At 5:00 a.m. in the summer of 2015, during the height of California’s strawberry harvesting season, union activists entered Cedar Point Nursery’s property under the authority granted by a California regulation that allows union organizers to enter the property of agriculture businesses for three hours at a time, 120 days per year, to recruit potential new members.. The organizers entered the trim sheds with bullhorns in hand, distracting and intimidating hundreds of Cedar Point employees who were in the midst of preparing young strawberry plants for shipment.
For three consecutive days during the same summer, the organizers also attempted to enter the property of Fowler Packing Company, a family-owned grower and shipper of fresh produce. Fowler denied access and was charged with violating the access regulation.
In response to the disruption of their businesses, Cedar Point and Fowler challenged California’s antiquated regulation as violating the Constitution’s Fifth Amendment, which bars the government from taking private property without compensation. The case—Cedar Point Nursery v. Hassid—involves the fundamental question whether the government must pay a property owner when it takes a temporary easement on private property to facilitate union organizing activities. A 2-1 panel of the Ninth Circuit Court of Appeals held that allowing union organizers access to agricultural employees on employers’ private property is governed by multi-factor regulatory takings standards and is not a per se categorical taking.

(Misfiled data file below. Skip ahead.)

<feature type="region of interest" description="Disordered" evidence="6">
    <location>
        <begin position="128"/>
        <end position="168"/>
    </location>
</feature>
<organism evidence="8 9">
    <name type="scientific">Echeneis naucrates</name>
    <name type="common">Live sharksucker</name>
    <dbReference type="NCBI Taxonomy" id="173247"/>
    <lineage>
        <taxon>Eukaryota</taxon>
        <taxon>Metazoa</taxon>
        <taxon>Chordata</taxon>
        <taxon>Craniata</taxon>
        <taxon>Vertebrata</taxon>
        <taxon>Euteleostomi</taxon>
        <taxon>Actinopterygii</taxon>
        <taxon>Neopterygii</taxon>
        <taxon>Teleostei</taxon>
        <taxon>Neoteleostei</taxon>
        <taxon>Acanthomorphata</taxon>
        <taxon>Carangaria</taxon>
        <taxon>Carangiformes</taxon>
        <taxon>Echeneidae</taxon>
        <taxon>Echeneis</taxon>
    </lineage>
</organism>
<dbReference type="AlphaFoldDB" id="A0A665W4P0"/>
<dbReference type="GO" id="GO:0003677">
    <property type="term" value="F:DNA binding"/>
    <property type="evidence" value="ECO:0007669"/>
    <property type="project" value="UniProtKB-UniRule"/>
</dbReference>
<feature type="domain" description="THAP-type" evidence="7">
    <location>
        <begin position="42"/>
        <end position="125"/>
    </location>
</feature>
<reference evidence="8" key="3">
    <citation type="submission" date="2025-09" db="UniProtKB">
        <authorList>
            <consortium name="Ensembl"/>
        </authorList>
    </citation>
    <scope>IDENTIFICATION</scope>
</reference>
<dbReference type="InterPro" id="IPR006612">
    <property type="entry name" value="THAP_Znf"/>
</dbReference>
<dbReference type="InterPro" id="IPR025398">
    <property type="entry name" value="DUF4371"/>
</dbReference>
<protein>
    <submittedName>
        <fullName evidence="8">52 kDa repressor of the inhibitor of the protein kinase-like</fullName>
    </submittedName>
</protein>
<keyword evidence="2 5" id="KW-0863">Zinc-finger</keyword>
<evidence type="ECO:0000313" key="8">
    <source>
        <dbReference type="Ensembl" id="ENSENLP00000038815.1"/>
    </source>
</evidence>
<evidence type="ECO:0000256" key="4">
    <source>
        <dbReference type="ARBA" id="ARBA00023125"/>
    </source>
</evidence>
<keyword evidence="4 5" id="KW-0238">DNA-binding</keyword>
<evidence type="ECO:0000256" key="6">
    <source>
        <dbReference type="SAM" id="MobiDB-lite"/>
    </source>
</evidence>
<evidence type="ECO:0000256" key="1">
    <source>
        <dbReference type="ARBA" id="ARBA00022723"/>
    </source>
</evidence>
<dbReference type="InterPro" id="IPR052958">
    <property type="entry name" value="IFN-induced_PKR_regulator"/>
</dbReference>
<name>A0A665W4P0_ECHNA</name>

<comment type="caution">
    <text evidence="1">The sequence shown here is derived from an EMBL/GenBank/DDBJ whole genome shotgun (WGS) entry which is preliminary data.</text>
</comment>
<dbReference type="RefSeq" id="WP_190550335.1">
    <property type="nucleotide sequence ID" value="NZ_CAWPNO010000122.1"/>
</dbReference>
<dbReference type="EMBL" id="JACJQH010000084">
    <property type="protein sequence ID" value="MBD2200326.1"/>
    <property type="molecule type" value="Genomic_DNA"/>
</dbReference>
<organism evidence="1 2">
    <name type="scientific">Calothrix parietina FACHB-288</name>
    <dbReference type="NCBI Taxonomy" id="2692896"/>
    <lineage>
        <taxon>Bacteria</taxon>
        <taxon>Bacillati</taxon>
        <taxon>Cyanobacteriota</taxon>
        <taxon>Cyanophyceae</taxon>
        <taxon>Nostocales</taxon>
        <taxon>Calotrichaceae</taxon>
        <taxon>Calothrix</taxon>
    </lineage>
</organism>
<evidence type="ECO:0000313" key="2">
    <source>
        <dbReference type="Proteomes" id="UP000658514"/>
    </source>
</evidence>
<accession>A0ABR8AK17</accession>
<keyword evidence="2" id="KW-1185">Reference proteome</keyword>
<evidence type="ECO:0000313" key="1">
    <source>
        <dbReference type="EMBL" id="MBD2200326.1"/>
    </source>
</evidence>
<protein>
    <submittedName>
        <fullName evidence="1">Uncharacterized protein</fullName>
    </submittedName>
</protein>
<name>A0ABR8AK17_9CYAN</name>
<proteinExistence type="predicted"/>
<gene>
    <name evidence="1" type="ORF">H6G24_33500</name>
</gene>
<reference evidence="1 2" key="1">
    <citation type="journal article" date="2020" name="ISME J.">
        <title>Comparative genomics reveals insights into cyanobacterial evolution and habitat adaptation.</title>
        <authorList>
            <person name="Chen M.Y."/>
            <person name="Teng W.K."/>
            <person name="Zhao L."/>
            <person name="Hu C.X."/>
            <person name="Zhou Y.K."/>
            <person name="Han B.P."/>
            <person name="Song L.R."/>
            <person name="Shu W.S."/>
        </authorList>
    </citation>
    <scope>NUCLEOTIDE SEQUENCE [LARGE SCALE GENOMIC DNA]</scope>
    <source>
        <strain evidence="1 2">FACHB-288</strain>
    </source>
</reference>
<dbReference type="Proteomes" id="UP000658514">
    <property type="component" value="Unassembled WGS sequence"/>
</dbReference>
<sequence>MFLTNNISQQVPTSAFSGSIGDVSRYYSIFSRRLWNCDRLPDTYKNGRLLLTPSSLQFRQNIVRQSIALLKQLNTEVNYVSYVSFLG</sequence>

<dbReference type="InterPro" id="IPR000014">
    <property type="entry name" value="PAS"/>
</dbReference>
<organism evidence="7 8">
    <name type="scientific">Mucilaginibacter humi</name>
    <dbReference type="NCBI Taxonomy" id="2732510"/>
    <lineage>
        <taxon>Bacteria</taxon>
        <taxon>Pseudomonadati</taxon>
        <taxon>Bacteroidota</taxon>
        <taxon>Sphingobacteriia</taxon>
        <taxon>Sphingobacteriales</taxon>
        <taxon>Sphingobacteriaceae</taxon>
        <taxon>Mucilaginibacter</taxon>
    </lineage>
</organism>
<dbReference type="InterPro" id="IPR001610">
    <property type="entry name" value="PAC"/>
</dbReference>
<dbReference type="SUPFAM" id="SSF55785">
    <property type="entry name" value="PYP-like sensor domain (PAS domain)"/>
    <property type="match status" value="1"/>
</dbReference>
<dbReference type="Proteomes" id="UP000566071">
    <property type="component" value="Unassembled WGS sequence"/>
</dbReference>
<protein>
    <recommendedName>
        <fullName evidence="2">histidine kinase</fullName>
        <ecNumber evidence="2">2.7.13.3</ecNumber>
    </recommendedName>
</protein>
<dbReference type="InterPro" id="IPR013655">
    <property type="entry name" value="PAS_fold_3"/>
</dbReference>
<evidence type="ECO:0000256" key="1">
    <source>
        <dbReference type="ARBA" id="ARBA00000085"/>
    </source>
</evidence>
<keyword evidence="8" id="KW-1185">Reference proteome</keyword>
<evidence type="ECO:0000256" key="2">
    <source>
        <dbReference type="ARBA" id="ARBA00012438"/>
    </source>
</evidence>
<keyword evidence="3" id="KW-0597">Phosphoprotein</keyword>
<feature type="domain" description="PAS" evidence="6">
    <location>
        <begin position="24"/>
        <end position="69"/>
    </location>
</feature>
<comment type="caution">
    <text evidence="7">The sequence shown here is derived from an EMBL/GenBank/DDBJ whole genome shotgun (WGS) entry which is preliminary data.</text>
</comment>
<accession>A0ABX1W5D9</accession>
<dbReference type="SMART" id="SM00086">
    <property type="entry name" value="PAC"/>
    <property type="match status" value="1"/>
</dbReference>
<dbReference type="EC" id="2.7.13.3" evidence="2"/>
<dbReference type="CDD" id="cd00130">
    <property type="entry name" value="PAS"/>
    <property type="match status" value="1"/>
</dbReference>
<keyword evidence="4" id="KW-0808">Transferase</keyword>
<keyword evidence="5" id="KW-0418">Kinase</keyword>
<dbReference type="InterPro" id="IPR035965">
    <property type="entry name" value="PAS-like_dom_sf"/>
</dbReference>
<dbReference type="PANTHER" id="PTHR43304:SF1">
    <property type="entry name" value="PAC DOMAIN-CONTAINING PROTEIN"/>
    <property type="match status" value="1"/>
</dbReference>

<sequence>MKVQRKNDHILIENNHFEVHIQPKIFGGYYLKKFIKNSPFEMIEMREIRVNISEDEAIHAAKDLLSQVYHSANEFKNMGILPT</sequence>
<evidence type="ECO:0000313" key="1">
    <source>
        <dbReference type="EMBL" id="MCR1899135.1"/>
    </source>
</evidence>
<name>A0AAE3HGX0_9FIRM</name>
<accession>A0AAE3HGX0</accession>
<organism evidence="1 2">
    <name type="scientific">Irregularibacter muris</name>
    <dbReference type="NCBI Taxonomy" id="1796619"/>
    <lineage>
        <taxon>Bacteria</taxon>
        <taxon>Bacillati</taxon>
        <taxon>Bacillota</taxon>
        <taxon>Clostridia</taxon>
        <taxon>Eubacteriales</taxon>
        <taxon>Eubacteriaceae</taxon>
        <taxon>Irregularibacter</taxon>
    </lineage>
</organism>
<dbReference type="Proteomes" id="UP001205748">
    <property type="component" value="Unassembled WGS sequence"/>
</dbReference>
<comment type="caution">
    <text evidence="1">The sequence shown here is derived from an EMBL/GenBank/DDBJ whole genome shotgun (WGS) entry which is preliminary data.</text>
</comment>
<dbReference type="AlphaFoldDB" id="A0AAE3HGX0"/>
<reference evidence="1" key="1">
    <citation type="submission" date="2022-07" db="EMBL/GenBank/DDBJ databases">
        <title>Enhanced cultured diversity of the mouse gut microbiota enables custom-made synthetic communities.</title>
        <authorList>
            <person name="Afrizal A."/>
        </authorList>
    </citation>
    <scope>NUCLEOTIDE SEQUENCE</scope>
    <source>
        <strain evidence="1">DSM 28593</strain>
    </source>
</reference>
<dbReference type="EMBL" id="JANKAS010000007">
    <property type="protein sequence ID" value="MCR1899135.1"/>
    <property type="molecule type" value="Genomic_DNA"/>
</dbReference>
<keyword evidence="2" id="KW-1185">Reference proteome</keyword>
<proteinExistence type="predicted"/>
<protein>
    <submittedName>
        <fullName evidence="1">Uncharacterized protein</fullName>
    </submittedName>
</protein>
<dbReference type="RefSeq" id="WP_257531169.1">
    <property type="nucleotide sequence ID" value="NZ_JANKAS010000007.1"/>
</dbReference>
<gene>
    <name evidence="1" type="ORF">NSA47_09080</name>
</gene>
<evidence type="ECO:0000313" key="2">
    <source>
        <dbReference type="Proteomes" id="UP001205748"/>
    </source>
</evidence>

The Supreme Court heard oral argument in the important property rights case on March 22, 2021.